Doctoral students seminar (June 12, 2018)

Nazmul Hasan on “Crystallization of Isotactic Poly(methacrylic acid) at the Air-Water Interface”

and Svetlana Pylaeva on “Effects of Hofmeister Ion Series on Stability of a Salt Bridge”

Location: UL, Linnéstr. 5, SR 225
Time: 3.30pm-5.00pm

Link to Google-Maps


Effects of Hofmeister Ion Series on Stability of a Salt Bridge

S. Pylaeva, M. Brehm, and D. Sebastiani

Salt bridges are defined as an interaction of two aminoacid side chains of opposite charge [1]. Often found exposed to solvent salt bridges a susceptible to interactions with it, primarily with water. As opposite charges attract each other, polar water molecules can counteract, solvating the charges separately and thus breaking the salt bridge – ion pair. Free ions in solution can further influence salt bridge stability by extra shielding of charges and competition for ion pair formation (aminoacid – free ion).

We have investigated effects of Hofmeister ion series on an arginine – aspartic acid salt bridge by means of computer simulations. Changes in thermodynamic properties of a salt bridge and dynamic properties of the solution will be discussed in a talk.

[1] J.E. Donald, D.W. Kulp, W.F. DeGrado, Proteins, 79(3), 898 (2011)

Crystallization of Isotactic Poly(methacrylic acid) at the Air-Water Interface

Nazmul Hasan

Acrylic polymers such as poly(methyl methacrylate) (PMMA) or poly(acrylic acid)  (PAA) are amorphous in nature even changing their tacticity, but by employing different treatments  (e.g., solvent treatment,  high-temperature annealing or precipitation), they can be slowly crystallized [1,2].  It has been reported that several weeks of high-temperature annealing are necessary to crystallize i-PMMA which forms a double helix structure[3]. However, using the simple air-water interface employed Langmuir-Blodgett (LB) method; i-PMMA can crystallize quickly[4]. Herein, we have reported the crystallization of another polymer of the acrylic family i.e., isotactic poly(methacrylic acid) (i-PMAA) at the air-water interface. The polymer is dissolved in dimethyl sulfoxide (DMSO) and spread on the water surface of a Langmuir trough. The obtained surface pressure vs. area (π-A) isotherm shows a phase transition plateau at the surface pressure range of (10-14) mN/m. However, this plateau is started to disappear at a subphase pH of 6 and at pH ≥7, no (π-A) is observed. The phase transition is monitored in real time by the infrared reflection absorption spectroscopy (IRRAS). The normalized IRRAS spectra show an increase of αCH3as ≈ 1388 cm-1) band intensity of iPMAA at the plateau region. The increase of this band intensity is reported as a crystallization process for a thin film of i-PMMA as well as for i-PMAA[5–7]. In addition to IRRAS, Brewster angle (BAM) and epifluorescence microscopy are used to see film morphology on the water surface. However, no film morphology is observed. Therefore, several Langmuir-Blodgett (LB) films are transferred to the mica substrate at different surface pressure before and after the plateau. Atomic force microscopy (AFM) of the LB films transferred at the plateau shows crystalline nano entities with a size of (20-80) nm and the height is between (2-4) nm.  Furthermore, the crystallization is also confirmed by grazing incident X-ray scattering (GIXS) experiment on the LB film.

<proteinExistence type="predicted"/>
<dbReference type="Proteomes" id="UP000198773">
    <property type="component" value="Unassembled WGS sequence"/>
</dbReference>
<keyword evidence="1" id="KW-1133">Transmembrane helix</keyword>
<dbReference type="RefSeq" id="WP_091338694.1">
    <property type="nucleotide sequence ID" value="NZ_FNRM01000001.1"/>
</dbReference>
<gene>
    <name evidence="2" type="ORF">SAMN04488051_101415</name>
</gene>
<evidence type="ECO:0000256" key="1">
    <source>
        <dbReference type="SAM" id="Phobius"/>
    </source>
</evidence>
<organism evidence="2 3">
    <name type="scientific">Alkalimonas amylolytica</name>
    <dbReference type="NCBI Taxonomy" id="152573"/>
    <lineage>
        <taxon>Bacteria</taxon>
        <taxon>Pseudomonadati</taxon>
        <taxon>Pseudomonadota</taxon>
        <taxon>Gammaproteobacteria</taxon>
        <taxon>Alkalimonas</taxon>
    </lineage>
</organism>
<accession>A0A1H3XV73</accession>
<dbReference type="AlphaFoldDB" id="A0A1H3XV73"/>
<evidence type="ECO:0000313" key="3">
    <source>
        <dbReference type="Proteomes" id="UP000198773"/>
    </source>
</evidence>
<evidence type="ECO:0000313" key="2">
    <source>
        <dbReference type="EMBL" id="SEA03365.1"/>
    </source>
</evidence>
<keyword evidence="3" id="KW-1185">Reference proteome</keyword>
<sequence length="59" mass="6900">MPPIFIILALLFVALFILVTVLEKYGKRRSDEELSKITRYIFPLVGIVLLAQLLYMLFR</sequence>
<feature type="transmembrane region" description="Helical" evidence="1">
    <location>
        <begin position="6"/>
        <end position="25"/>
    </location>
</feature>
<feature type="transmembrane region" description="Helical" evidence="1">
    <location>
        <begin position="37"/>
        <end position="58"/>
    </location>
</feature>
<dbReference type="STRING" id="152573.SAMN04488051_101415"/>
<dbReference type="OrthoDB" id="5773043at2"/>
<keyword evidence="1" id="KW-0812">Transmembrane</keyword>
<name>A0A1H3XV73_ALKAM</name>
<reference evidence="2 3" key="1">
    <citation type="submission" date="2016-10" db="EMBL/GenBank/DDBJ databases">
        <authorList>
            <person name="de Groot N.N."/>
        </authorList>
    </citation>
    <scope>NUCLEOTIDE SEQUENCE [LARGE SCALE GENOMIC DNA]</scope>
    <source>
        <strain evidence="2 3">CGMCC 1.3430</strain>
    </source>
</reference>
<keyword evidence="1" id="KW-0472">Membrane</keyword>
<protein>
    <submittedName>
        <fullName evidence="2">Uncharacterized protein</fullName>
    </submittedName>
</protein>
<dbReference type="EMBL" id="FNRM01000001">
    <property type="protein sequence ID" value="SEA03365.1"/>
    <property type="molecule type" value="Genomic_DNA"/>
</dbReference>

[1] D. Kamei, H. Ajiro, C. Hongo, M. Akashi, Langmuir 2009, 25, 280–285.
[2] M. L. Miller, K. O. Donneu, J. Skogman, J. Colloid Sci. 1962, 17, 649–659.
[3] A. De Boer, G. Challa, Polymer. 1975, 16, 930–932.
[4] T. Anzai, M. Kawauchi, T. Kawauchi, J. Kumaki, J. Phys. Chem. B 2014, 119, 338−347.
[5] B. Schneider, J. Stokr, J. Baldrian, Makromol. 1987, 188, 2705–2711.
[6] E. Van Den Bosch, Q. Keil, H. Berghmans, H. Reynaers, Macromolecules 2004, 37, 9673–9675.
[7] E. Van Den Bosch, H. Berghmans, Polym. Bull. 2007, 58, 153–160.

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